Perhaps the greatest anecdotal "claim to fame" for Maroon Bush extract (tea) has been people who have used it to assist them in dealing with cancer. There are also those who have used it for a range of other health issues including intestinal trouble, urinary problems, kidney issues and other general illnesses.
For more detailed information, read, The Maroon Bush Story by Jeanie Crago, and Wajarri Wisdom by Estelle Leyland.
The Maroon / Currant bush grows across a reasonable area of Australia, from Western Australia through South Australia and into some parts of New South Wales and Queensland.
There appears to be little to no variation in the characteristics and quality of the shrub throughout these regions.
Perhaps the biggest noticeable difference comes between plants growing in areas with slightly higher rainfall or loamy soils and those growing in more arid, rocky soils. These more arid region plants seem at times to be more thorny and to make a more bitter tea. There seems to be no difference in the efficacy of tea made from the various regions.
This bush first came to the notice of non indigenous Australians in 1935. An Aboriginal man named Albert Nebrong is reputed to have cured his severe case of cancer of the tongue. Since that time, and subsequent history, particularly in Western Australia, the term "Bush Tea" or "Bush Medicine" is often used to describe the tea-like extract made from this plant.
Other names used for the bush are, "Maroon Bush", "Murrin Murrin", "Prickley Fan Flower" and "Currant Bush."
More recently there have been some interesting studies done on the plant, with some ongoing.
From the late 1940's to the late 1980's there was great interest in the Maroon Bush within Western Australia. At one point in the latter end of this period, and over more than a decade in duration, the Western Australian Health Department supplied the "bush tea" to cancer patients. As documented in The Maroon Bush Story, there seems have been either no records kept, or all records have been lost. In 2011 I spoke with a lady from Western Australia who's mother had been one of those patients. Her Mother had lived on for at least 20 years after the beginning of her use of the tea, which the Health Department supplied. Some of the outcomes which can be documented and tracked have had mixed results, but many would state that the bush tea played a significant role in their recovery or extended life.
One of the clear outcomes of the Health Departments use of the tea was an admission that it is effective in reducing the negative side effects of other treatments like chemotherapy. It is now well known that chemical compounds within the tea have a positive influence on the mood and wellbeing of people taking it.
Sadly, in response to pressure from certain medical practitioners, the maroon bush, and extract was eventually declared an S4 poison in Western Australia. It's use in that state in now "Prescription Only", and the plant is a protected species.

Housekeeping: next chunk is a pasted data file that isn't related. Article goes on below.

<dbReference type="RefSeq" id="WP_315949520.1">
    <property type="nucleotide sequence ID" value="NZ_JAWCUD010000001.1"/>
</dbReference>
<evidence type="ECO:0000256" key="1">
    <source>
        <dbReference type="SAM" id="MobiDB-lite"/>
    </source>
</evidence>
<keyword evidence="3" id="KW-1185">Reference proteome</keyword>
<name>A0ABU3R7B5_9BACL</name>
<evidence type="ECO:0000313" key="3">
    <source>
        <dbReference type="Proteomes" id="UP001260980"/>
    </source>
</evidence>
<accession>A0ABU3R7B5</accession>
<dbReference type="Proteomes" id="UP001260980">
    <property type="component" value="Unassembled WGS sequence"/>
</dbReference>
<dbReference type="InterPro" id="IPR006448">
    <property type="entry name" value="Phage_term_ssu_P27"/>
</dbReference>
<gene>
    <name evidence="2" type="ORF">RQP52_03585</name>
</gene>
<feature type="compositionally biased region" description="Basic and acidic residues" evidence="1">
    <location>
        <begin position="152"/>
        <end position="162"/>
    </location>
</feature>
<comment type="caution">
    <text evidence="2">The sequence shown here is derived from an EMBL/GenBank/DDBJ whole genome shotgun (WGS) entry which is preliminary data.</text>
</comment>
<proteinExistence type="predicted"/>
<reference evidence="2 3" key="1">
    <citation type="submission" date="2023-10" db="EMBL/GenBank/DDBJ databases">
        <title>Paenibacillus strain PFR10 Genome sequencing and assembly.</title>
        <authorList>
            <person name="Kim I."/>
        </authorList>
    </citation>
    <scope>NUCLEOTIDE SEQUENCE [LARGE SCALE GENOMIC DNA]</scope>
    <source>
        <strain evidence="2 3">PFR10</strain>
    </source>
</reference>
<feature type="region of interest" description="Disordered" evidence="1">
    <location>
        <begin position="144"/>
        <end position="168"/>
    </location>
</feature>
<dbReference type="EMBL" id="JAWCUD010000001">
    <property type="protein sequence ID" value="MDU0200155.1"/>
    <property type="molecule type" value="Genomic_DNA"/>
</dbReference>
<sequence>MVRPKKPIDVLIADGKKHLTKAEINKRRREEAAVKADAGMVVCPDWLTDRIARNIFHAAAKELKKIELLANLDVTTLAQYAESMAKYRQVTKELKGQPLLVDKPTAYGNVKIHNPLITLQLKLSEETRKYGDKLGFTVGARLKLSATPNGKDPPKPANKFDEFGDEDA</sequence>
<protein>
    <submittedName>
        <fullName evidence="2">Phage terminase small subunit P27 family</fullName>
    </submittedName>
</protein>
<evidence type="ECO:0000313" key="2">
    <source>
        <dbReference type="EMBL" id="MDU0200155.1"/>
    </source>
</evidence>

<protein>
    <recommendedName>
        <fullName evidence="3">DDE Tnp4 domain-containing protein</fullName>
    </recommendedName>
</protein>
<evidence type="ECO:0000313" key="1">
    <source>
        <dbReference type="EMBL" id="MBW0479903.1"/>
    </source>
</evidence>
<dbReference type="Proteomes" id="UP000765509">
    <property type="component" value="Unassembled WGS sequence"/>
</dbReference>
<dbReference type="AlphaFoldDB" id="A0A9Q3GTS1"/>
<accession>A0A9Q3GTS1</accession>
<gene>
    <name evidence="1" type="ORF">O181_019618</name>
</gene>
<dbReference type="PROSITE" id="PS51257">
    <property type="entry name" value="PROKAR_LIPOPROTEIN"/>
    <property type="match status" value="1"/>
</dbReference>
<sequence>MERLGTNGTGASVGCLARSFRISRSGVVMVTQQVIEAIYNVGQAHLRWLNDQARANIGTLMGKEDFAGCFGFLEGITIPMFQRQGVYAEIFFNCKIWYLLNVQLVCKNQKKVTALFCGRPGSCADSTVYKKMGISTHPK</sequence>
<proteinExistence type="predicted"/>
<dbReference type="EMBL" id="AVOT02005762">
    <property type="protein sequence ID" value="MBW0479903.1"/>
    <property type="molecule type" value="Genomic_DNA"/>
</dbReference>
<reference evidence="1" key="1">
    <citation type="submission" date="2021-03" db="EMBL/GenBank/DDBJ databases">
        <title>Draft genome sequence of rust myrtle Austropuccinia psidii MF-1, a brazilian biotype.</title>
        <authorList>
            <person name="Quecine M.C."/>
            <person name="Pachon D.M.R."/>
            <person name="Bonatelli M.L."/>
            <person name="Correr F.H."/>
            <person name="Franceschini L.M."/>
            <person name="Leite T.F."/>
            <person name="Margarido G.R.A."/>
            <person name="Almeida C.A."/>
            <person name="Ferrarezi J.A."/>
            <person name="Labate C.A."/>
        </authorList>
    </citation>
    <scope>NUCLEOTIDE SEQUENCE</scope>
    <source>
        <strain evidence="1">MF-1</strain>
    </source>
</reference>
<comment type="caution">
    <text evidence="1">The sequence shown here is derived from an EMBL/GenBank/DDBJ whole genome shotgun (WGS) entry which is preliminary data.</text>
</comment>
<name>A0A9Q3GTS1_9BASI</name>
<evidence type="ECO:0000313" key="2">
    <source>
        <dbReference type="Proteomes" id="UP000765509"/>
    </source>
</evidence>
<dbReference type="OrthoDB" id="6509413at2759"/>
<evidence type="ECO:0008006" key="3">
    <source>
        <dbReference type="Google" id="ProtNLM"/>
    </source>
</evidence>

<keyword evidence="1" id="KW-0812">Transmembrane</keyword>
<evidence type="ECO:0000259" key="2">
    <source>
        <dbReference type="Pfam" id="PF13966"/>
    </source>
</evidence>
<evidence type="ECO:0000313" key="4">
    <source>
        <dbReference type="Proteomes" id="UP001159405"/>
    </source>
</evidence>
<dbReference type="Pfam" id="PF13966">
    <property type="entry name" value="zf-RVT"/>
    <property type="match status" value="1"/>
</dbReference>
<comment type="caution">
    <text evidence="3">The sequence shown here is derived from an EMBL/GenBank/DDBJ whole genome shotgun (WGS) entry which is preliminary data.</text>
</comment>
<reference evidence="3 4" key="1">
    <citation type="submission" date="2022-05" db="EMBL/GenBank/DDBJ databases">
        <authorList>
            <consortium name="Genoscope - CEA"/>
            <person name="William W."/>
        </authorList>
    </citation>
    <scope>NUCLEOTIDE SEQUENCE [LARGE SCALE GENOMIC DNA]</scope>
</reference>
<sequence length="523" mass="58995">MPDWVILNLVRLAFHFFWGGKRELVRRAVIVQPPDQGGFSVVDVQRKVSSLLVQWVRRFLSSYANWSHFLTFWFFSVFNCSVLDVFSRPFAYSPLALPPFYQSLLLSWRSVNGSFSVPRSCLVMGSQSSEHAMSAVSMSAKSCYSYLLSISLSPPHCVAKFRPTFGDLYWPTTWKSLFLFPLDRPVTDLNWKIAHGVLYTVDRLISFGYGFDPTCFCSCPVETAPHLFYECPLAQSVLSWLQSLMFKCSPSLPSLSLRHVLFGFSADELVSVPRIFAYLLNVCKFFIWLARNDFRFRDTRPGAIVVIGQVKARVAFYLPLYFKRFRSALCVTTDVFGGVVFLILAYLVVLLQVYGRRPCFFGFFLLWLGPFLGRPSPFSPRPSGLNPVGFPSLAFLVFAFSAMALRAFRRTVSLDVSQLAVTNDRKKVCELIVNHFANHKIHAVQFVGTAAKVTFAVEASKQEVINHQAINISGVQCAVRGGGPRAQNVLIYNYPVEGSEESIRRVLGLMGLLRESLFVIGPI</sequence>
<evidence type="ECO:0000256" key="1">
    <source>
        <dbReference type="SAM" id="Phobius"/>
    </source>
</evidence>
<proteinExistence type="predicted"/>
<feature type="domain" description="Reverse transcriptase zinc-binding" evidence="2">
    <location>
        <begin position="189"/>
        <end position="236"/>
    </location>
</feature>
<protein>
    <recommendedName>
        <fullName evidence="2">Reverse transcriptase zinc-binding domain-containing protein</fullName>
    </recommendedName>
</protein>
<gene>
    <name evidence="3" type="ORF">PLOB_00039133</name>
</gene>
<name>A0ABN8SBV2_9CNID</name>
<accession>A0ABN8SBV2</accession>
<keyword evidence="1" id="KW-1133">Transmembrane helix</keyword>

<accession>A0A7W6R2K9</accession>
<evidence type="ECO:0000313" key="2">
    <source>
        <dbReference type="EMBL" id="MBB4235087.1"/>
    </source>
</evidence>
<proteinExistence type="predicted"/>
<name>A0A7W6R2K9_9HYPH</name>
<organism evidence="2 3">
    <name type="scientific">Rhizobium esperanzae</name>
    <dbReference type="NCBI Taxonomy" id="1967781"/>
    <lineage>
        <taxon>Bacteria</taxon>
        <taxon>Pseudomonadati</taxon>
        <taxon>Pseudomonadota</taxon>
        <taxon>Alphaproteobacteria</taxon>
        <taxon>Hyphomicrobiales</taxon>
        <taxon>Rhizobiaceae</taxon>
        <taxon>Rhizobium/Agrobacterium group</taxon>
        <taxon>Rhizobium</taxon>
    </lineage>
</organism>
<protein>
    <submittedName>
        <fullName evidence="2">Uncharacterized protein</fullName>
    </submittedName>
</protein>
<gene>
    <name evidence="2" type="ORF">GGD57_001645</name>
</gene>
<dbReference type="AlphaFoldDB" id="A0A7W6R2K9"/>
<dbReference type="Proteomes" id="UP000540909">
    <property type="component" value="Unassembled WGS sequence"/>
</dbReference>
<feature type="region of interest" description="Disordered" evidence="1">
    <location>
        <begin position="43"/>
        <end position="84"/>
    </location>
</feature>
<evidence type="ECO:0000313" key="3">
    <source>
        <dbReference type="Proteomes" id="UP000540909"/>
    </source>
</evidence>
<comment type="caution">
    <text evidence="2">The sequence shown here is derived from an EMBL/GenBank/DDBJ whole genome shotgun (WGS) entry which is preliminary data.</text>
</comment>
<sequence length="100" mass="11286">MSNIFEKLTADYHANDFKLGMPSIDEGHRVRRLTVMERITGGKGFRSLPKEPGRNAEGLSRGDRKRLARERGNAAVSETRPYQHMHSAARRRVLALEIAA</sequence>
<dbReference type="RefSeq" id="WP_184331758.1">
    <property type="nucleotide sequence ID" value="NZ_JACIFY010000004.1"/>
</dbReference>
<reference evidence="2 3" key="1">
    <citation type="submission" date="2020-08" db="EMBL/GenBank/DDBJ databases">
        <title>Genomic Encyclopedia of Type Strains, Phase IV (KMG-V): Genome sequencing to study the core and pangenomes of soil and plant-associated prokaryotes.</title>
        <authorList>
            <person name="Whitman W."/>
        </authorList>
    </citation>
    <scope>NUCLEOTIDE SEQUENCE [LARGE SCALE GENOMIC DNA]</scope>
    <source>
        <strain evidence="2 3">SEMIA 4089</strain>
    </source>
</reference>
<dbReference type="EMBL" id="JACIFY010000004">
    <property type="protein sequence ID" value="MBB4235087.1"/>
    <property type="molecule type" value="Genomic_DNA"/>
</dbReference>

This still stands today. Because of this, supply to people in WA is for use only on stock or pets, and not for human consumption. We take no responsibility for what you do with it.
It seems that the motivation behind this restrictive S4 declaration is based on concerns by medical practitioners that people may use or rely too heavily on the maroon bush extract to treat their cancer and ignore mainstream or modern medicine. It is clear that modern medicine today, in many situations, can do amazing things. It is also perhaps equally true that many natural products, extracts and treatments have also done amazing things for many people.
The difficulty comes when someone having chosen a particular method of healing loses their life to cancer or disease. The question is always there, "Would the outcome have been different with a different method?" It is easy for mainstream medical practitioners to look at someone who chose natural methods and feel that they could have done better. Of course it is just as easy for a natural health practitioner to feel the same about somone for whom modern medicine failed. Clearly, the answer is not simple. Perhaps it is actually the wrong question because it sets up an either / or situation. The very situation which led to the restrictions on maroon bush when proponents of one view dominated the other though legislative structures.
We would suggest that the better question is, "What methods can be taken from both mainstream and natural approaches to healing to offer the best possible outcome?" Of course this is becoming the approach of more and more people. This must be a good thing. Perhaps both mainstream and natural approaches to healing will be at their best when people have the information, resources, and freedom to select from the complete spectrum for a personalized approach to their healing.
Today there is a significant number of people who have used the Maroon bush tea to improve their health, many in conjunction with mainstream medicine.
It's use is in practice very similar to any other natural cancer treatment or natural herbal remedy. Some people use it with other natural products which they believe can contribute to natural cancer healing. Others use it in conjunction with mainstream medicine, chemotherapy, or surgery etc.
Whatever the choice people have made, the net results are positive with a great number of people who believe these natural herbal remedy methods, or the combination of methods, has either contributed to their remission, healing, or extended their life.